Dairy giant Fonterra believes its latest initiative to cut carbon emissions could make the difference of the equivalent of taking 18,500 cars off the road.
The co-operative's Te Awamutu site has just completed a trial to run its existing coal boiler exclusively on wood pellets.
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Fonterra COO for global operations, Robert Spurway told Rural Exchange's Dominic George that moving to wood pellets would help in seriously reducing carbon emissions and move the co-op closer to hitting its climate change targets.
"The trial showed there are a few kinks to be ironed out. For example, we'll need to figure out how to keep the wood pellets dry," he said.
"But right now, it's looking like we can reduce our carbon emissions by around 84,000 tonnes per year," said Spurway.
"That is the equivalent of taking 18,500 cars off the road."
Figures from the Ministry for the Enviroment show nearly half of New Zealand’s greenhouse gas emissions come from agriculture.
It said the the main source of agriculture emissions is methane from livestock digestive systems, which makes up makes up almost three quarters of our agriculture emissions.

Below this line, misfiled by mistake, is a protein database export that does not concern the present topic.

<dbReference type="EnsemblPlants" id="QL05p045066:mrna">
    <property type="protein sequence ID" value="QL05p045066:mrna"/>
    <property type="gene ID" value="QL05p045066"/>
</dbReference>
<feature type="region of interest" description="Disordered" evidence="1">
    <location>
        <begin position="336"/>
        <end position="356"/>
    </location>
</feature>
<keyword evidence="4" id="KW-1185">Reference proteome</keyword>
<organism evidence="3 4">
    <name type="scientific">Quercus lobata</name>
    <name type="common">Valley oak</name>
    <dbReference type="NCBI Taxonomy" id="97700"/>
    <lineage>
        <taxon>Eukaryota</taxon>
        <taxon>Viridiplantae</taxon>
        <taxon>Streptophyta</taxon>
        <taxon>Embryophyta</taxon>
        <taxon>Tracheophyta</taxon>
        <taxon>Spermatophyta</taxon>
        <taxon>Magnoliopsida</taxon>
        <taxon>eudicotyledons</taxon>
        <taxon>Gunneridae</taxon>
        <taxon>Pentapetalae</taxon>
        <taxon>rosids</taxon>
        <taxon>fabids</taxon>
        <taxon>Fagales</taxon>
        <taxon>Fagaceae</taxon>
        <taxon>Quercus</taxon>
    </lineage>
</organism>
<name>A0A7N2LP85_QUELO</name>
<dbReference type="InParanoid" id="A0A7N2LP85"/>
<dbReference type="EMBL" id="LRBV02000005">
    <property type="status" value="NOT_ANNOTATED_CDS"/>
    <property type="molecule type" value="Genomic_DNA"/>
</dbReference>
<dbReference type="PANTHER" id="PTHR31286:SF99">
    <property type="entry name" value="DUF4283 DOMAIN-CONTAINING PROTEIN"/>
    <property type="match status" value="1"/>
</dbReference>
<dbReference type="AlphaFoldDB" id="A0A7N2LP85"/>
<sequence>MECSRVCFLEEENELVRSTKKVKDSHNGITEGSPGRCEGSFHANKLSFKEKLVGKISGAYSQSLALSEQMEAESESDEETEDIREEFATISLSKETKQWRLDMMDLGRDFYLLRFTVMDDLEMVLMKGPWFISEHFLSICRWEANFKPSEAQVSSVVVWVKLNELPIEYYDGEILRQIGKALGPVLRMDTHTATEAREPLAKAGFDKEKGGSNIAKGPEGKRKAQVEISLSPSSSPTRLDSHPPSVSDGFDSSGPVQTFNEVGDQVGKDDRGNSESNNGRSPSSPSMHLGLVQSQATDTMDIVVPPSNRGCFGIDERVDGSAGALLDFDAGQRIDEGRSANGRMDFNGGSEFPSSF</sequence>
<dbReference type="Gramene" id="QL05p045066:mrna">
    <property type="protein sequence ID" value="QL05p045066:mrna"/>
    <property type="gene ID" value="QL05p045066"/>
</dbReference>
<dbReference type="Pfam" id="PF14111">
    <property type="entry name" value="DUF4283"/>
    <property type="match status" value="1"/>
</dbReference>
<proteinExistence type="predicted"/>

The next largest source is nitrous oxide from nitrogen added to soils, followed by manure management.
Fonterra has a target of reducing emissions by 30 percent across all operations by 2030, with a goal to achieve net zero by 2050.
He said reducing emissions was important to the co-op.
"The community is talking about it, and dairy farmers are committed to it across our value chain."
"Dairy farming in New Zealand is one of the most efficient in the world, but we are up to doing even more and challenging ourselves."
Spurway predicts the dairy industry will continue to evolve to become even more environmentally friendly.
"I think we'll see both incremental changes and new innovations and technologies."
Fonterra recently converted 150 Fonterra milk tankers in the Waikato and Bay of Plenty regions to a new bio-fuel, which also reduces emissions.
The fuel is supplied from Z Energy, which has built New Zealand's first commercial scale bio-diesel plant.
The plant uses a process which turns an unwanted tallow product, usually exported to make soap and candles, to make the high quality diesel.